TI offers a free analog simulator on ti.com called TINA-TI and while there are definitely other tools out there that may be bigger - this one is fast and packs a punch. I found a great intro to the program (attached below) and spent some time with TINA-TI today. So far, here is what I liked/disliked about it...
1. Easy to navigate for the first time user - drag and drop interface, intuitive windows type format made getting started with the tool very easy - straightforward analysis prompts
2. Downloadable starter circuits- Many of the newer amplifier datasheets have downloadable circuits (way cool feature - check out the INA333) and all models have a test circuit that you can click on and start simulating with right out of the box, meaning you don't need to spend too much time building a design before you can start to play with the tools functionality. (If you check out the INA333 datasheet there is a LOG circuit that you can download on page 16!)
Sample of Easy Starter Circuit for the OPA569 - AC, DC and Transient Response
3. Lots of models and the library keeps growing - I asked one of the apps managers how many of the TI amplifiers have models - he said over 300 and the library grows daily. You can find the macros easily with the tabs on the top of the TINA window.
4. Easy to Enter and Read Macro Summary- Duh, right? Well - ever complete a noise analysis only to find out that noise wasn't included in the macro-model? Doh. Click, read and move on if this doesn't model what you want.
Entering the Macromodel Summary (lots of good stuff modeled including input voltage noise...
5. Nifty Little Helpful Tools - check out the control object function - it doesn't move mountains, but it makes it easy to see three cap value results at once
Control Object makes it easy to do multiple variables at one time
6.Easy to Compare Outputs - try this: run two AC simulations and combine the results onto one output page (yes, they copy and paste). Told you that was easy.
Conventient Labeling and Comparison in Outputs makes info sharing easy
7. The E2E Forum uses TINA-TI all the time - everyone can speak language of design and simulation quickly, meaning faster solutions and better support - check out this example on ECG...
8. FAVORITE THING: FAST FAST FAST convergence engine
Still could be better...
I am sure there are more things to like and dislike but so far that is what I have got. I did find this awesome TINA-TI intro from a TI Tech Day presentation put together by Senior Apps Engineer Thomas Kuehl (pronounced KEEL, but I am beginning to think it should be COOL)...this presentation covers just about EVERYTHING from how to set up an AC, DC, and Transient analysis to noise analysis and some of the much more advanced features in TINA-TI. If you can't catch it in person you can download it below. Perhaps after I work through the examples I will have to make an addendum to this post. Nothing like a FAST tutorial for a FAST engine - enjoy!
And, if you're interested in learning more about TINA-TI's features and benefits, check out my colleague's latest blog post.
This seems to be interesting.
Though I haven't tried it yet (comfortable with spice :)), I was wondering if this can provide the overdrive voltages, gate and drain capacitances and such other details.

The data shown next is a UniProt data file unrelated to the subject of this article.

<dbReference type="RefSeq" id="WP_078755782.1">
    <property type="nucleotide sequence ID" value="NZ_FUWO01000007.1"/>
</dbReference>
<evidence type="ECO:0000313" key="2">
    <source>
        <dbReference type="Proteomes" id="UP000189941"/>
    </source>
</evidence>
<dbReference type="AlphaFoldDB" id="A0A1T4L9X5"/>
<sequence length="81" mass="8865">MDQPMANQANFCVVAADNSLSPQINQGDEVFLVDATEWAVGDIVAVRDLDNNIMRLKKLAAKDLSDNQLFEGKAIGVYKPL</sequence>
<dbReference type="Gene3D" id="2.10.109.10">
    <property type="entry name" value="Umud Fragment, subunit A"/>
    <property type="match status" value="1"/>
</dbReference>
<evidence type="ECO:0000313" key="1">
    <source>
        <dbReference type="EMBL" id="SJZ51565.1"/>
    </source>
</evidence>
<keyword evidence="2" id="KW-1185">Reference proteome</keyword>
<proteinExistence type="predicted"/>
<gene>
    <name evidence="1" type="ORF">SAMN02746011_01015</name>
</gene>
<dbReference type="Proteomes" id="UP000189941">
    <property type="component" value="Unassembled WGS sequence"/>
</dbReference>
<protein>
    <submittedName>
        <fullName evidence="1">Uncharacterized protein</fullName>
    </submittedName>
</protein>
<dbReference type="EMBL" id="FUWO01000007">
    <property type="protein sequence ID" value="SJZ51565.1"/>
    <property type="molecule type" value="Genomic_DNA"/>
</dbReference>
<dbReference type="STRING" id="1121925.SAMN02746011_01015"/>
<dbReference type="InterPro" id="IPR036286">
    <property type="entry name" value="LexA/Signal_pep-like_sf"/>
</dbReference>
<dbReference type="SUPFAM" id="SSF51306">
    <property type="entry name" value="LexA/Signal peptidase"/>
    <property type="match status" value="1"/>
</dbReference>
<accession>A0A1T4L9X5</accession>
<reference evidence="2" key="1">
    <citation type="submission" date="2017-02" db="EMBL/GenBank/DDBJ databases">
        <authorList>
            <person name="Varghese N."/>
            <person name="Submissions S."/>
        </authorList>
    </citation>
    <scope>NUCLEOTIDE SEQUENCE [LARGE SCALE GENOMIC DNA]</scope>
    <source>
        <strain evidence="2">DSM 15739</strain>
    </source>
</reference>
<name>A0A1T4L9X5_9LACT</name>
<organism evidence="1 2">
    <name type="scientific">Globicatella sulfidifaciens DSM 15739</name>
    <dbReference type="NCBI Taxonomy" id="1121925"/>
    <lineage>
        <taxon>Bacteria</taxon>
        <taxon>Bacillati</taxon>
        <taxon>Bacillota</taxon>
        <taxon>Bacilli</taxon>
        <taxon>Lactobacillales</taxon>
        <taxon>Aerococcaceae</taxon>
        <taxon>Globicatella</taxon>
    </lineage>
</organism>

One more question, is it compatible with different models that we might want to use from another vendor?
I am using TINA right now. I have breadboarded a circuit (two stages of OPA4820) that is too noisy to use. I also did some TINA noise analysis. I don't think the two are in the same ballpark. Is there a way i can look at the amplitude of the actual output and relate it to some TINA noise analysis. I'm thinking I have something wrong with my breadboard.
Overdrive voltages, gate and drive capacitances etc are provided for standalone MOSFETs. For other devices, the information is at a macro level so that level of detail is not provided.
Other sources of spice models may work but it must be human readable and cannot encrypted. TINA does however handle TINA encyrpted,
Noise analysis is device/model dependent - if it was noise optimized then the information would be accurate. Our modelling team is checking on the OPA4820 - I'll get back to you.
hi, i also used TINA. but i cant simulate my required model. for example i need 110volt dc supply. but tina cant do it. also i cant simulate P-type mosfet . can u guide me how can i do it?
Ramanathan, I'm not sure why you can't get a 110VDC source - I tried it a couple different ways and it worked for me. There are some PMOS models in TINA-TI which simulate fine as well. If you want to post more details about what you're trying to do, even the TINA schematic if possible, in the Simulation forum (www.ti.com/e2e-simulation), we could look into this further for you.
Also, you all might be interested to learn that we just updated TINA-TI to version 9.1 - this brings speed improvements and allows for you to import models from any vendor in PSPICE formats. Check it out at www.ti.com/tina-ti.
I am attempting to import a spice macro into Tina-TI Version 188.8.131.52 SF-TI, it gives me the following error
Undefined model: C.(C:\program Files\DesignSoft\Tina 9 - TI\EXAMPLES\SPICE\TSPICE.LIB)
I did the compile test as shown in the TINA-TI documentation before creating the part and the model passed.
The model is the BF908 dual gate mosfet from NXP. The model is available from the following link
Any assistance would be appreciated.
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